We prove a rudimentary FKN theorem for high-dimensional expanders, utilizing a recent agreement theorem of Dinur and Kaufman.

Preprint ECCC arXiv BibTeX

```@inproceedings{ddfh,
author = {Yotam Dikstein and Irit Dinur and Yuval Filmus and Prahladh Harsha},
title = {Boolean function analysis on high-dimensional expanders},
booktitle = {22nd International Conference on Randomization and Computation (RANDOM'2018)},
year = {2018}
}```
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### A log-Sobolev inequality for the multislice, with applications (with Ryan O'Donnell and Xinyu Wu)

ITCS 2019

The multislice is a generalization of the slice. Whereas the slice consists of all vectors in {0,1}n of fixed Hamming weight, the multislice consists of all vectors in []n of fixed histogram.

The log-Sobolev inequality is a fundamental inequality in Boolean Function Analysis, equivalent to hypercontractivity. Lee and Yau determined (up to a constant factor) the optimal constant in the log-Sobolev inequality for the slice. We give a clear exposition of their argument, and extend it to the multislice.

As applications, we derive versions of the Kahn–Kalai–Linial, Friedgut's junta, Kruskal–Katona, and Nisan–Szegedy theorems.

Preprint arXiv BibTeX

```@inproceedings{fow,
author = {Yuval Filmus and Ryan O'Donnell and Xinyu Wu},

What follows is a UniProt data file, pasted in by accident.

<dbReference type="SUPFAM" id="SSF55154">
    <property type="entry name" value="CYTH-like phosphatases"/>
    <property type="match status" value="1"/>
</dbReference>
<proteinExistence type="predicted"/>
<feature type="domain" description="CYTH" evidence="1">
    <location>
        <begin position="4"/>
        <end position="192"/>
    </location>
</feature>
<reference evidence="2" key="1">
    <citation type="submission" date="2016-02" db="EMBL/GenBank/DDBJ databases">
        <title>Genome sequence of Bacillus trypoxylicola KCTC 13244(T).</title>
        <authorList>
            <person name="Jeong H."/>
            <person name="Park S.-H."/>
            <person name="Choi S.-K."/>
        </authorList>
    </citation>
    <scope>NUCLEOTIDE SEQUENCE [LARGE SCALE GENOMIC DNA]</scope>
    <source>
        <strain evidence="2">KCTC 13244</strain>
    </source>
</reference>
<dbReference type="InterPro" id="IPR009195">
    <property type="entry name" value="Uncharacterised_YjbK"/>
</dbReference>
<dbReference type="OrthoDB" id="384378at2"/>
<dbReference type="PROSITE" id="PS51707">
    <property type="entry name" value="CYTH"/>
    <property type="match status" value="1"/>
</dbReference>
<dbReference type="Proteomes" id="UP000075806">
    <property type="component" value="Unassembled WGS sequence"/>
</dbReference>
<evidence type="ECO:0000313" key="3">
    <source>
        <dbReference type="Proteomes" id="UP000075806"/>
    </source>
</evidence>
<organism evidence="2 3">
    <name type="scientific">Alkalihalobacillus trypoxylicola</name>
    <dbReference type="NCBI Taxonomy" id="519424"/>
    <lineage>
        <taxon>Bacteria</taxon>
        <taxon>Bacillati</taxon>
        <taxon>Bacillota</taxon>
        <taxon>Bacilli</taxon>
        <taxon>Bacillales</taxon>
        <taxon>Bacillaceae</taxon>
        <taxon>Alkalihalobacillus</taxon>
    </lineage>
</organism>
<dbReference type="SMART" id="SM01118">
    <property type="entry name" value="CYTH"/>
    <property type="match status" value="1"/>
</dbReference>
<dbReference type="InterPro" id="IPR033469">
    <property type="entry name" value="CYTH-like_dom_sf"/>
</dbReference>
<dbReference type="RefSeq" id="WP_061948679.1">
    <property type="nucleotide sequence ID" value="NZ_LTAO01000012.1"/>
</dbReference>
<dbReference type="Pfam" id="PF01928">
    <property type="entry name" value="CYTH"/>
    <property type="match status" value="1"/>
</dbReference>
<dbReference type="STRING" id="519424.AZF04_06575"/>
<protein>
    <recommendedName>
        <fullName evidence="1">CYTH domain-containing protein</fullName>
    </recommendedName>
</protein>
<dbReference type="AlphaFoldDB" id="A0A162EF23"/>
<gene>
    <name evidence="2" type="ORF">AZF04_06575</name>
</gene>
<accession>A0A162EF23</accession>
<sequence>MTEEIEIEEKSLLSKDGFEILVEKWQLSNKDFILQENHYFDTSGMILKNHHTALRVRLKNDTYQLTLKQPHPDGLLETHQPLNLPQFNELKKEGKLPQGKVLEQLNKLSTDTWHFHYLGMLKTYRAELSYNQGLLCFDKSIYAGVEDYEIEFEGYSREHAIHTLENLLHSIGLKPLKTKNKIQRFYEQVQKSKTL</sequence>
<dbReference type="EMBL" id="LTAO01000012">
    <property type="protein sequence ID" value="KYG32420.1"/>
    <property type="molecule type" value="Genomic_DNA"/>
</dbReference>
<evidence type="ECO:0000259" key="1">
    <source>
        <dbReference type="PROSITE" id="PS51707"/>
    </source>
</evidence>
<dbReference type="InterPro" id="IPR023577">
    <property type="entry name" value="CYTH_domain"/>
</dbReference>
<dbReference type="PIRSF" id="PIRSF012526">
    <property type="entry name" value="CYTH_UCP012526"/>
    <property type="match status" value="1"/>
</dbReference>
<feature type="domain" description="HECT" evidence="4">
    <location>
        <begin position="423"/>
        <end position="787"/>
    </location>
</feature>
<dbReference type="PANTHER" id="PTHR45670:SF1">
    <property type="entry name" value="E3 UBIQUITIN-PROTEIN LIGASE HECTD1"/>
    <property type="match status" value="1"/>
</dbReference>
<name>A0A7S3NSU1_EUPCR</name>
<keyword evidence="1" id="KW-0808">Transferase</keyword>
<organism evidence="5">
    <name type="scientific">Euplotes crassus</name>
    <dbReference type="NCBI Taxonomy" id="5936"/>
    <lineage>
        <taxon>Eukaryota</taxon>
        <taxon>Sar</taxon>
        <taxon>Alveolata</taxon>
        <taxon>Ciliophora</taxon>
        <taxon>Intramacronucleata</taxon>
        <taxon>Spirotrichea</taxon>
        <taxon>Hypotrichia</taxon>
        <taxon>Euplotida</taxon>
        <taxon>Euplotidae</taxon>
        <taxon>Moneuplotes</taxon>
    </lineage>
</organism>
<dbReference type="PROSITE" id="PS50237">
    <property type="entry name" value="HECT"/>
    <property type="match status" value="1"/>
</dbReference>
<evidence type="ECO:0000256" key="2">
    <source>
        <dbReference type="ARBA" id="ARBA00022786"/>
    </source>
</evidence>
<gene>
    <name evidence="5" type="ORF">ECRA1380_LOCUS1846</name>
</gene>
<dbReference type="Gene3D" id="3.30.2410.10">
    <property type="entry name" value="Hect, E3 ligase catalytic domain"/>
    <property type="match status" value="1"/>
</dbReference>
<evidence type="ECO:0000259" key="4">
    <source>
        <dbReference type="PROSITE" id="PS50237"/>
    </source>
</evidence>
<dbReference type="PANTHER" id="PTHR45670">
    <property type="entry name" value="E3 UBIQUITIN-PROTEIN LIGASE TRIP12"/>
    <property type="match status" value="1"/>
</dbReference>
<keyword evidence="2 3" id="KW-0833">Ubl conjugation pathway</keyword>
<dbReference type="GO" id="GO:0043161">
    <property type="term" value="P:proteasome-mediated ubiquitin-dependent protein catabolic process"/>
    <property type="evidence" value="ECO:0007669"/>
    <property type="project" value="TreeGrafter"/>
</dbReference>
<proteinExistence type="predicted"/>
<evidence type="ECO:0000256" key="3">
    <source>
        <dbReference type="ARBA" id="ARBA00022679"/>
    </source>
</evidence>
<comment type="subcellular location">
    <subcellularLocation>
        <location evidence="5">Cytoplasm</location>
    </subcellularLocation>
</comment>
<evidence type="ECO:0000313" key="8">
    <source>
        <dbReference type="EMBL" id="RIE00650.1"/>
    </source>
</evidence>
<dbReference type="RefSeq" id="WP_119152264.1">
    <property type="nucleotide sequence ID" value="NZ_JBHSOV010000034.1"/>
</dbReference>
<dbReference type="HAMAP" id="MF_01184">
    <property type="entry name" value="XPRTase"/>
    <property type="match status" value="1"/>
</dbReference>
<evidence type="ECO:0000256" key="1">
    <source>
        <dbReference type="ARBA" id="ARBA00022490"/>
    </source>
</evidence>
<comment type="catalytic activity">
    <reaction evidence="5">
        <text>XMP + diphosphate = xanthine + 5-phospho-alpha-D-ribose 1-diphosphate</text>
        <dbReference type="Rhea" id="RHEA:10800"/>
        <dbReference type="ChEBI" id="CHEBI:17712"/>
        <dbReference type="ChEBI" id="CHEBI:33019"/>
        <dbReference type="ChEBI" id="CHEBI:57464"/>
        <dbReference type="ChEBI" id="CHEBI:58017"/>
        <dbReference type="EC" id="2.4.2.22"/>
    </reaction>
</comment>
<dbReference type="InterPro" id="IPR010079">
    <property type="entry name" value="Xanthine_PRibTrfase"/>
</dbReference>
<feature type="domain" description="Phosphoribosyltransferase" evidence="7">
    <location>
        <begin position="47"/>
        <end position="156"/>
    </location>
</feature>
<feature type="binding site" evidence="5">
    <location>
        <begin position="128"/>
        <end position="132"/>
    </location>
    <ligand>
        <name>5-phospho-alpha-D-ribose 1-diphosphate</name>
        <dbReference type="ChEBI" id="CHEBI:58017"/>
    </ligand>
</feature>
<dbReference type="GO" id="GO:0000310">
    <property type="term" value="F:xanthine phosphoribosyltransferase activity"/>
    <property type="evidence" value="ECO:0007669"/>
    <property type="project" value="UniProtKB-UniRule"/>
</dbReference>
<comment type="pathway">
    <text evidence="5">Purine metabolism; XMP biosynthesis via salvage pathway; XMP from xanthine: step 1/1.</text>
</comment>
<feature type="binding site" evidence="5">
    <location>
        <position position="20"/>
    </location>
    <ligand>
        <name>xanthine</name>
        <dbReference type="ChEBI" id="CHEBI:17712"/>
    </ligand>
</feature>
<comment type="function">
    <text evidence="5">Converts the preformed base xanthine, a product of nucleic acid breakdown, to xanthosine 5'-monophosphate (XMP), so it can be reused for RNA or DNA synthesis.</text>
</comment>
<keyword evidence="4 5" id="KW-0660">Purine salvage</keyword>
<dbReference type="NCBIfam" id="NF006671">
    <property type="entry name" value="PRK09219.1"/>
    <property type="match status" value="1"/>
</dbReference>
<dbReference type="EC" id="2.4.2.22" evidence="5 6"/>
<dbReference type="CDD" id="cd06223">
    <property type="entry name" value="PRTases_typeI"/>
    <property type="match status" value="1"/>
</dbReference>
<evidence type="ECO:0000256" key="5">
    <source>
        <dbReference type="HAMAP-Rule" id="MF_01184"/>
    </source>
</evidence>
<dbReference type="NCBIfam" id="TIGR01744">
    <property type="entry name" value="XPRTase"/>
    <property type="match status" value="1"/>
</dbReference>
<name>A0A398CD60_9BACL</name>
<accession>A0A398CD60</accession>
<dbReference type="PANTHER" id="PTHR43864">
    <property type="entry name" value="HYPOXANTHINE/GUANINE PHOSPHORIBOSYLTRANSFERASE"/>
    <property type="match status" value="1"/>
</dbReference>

title = {A log-{S}obolev inequality for the multislice, with applications},
booktitle = {Proceedings of the 10th Innovations in Theoretical Computer Science conference (ITCS'19)},
year = {2019}
}```
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### FKN theorem for the multislice, with applications

Accepted to CPC

The multislice is a generalization of the slice to several colors.

We prove a Friedgut–Kalai–Naor theorem for balanced multislices. Our proof is inductive, and uses as a base case our Friedgut–Kalai–Naor theorem for balanced slices.

As an application, we prove stability versions of the edge-isoperimetric inequality for the multislices for settings of parameters in which the optimal set depends on a single coordinate.

Preprint Journal arXiv BibTeX

```@article{filmus8,
author = {Yuval Filmus},
title = {{FKN} theorem for the multislice, with applications},
journal = {Combinatorics, Probability and Counting},
year = {Accepted}
}```
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### Biasing Boolean Functions and Collective Coin-Flipping Protocols over Arbitrary Product Distributions (with Lianna Hambardzumyan, Hamed Hatami, Pooya Hatami and David Zuckerman)

ICALP 2019

The KKL theorem shows that every Boolean function can be biased by a coalition of o(n) players. Russel, Saks and Zuckerman extended this result to multiround protocols having o(log*n) rounds.